Daniel and dark chocolate
Before I left work yesterday, Mike and I planned to meet at the park so the kids could play.
During the half-mile walk from my office to my car, I realized something. There was a piece of dark chocolate in my lunch bag.
Oh, dark chocolate. I’ve always enjoyed a nice piece of dark chocolate. But it’s different now. I don’t want to bore you with all the details of the food plan I’m currently following. I will say that I’m reading “The Daniel Plan” and trying to adhere to the list of “good foods” that author Rick Warren suggests. I mean, really, it’s not complicated. It’s nothing new. Unlimited veggies, lots of fruits, lean meats in moderation and some whole grains, nuts and legumes. No processed sugar.
But you know why Rick Warren is OK by me? Because he says dark chocolate is allowed. It has to be at least 70 percent cacao and only like one ounce at a time. And sparingly. Whatever that means. Sparingly throughout the week? Sparingly throughout the day? Sparingly throughout the hour?
A couple of my friends and I are following “The Daniel Plan” for Lent. I believe sacrificing some of the excess in our lives is always a good practice. So yeah, one little, measly ounce.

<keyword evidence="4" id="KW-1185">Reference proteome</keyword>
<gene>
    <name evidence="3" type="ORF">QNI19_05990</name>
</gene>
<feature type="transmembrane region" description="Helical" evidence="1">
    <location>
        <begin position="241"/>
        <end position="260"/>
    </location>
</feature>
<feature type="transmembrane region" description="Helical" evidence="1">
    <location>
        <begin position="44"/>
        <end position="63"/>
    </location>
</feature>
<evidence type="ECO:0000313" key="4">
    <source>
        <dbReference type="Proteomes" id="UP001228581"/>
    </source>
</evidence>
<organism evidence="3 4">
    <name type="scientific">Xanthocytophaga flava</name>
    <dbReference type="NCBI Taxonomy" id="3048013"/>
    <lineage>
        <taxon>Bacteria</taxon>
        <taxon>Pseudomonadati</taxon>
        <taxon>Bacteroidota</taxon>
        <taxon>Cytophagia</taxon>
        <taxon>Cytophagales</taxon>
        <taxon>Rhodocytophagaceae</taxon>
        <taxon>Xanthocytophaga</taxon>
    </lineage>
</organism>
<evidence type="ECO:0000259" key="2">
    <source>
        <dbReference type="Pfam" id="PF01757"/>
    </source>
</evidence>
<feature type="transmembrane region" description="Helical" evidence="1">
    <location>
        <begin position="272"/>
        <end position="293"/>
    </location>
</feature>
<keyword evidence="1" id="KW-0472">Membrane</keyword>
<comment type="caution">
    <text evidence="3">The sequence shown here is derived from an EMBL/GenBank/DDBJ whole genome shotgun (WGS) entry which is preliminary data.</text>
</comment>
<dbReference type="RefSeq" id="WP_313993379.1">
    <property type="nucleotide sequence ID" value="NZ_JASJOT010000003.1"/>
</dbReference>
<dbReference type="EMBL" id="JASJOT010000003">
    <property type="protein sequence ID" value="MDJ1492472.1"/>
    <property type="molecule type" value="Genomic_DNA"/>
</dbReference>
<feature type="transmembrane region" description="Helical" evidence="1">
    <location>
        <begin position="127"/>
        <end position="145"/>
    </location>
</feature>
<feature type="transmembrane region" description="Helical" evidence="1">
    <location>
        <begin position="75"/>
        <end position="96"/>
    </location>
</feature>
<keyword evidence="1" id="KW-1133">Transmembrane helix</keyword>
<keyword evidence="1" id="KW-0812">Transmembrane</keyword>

But I will not sacrifice my one ounce of 70 percent cacao dark chocolate to anyone else in my house. No, I will not. They can eat regular chocolate. Or I will share my broccoli or turkey burgers or apple slices with them. But the dark chocolate is mine.
Elliot has seen the dark chocolate on the counter a couple times and begged for a piece of it. Swatting his hands away with a spatula, I’ve bellowed, “OUT OF MY KITCHEN! I am making you a healthy dinner!”
OK, so you get the idea on the dark chocolate? It’s like my one and only treat until Easter. Not like I really need “treats.” I am fully aware of all my issues with food and my unhealthy emotional connections to it. Don’t worry, I will write more about this in the future.
For now, back to yesterday. The temperature was in the low 70s. Isn’t that just the most perfect temperature? Anyway, I knew if I left that dark chocolate in my lunch bag while my car was parked near the playground, it would probably melt. That was unacceptable. Melted dark chocolate in my lunch bag would be a mess. Plus, if I will not share the dark chocolate with my husband or my children, then you can sure as heck bet I will not share it with the sun or my car or my lunch bag. Forget that.
So as I got some exercise walking to my car, I ate that dark chocolate. It was my second ounce for the day. I was a rebel for those 30 seconds.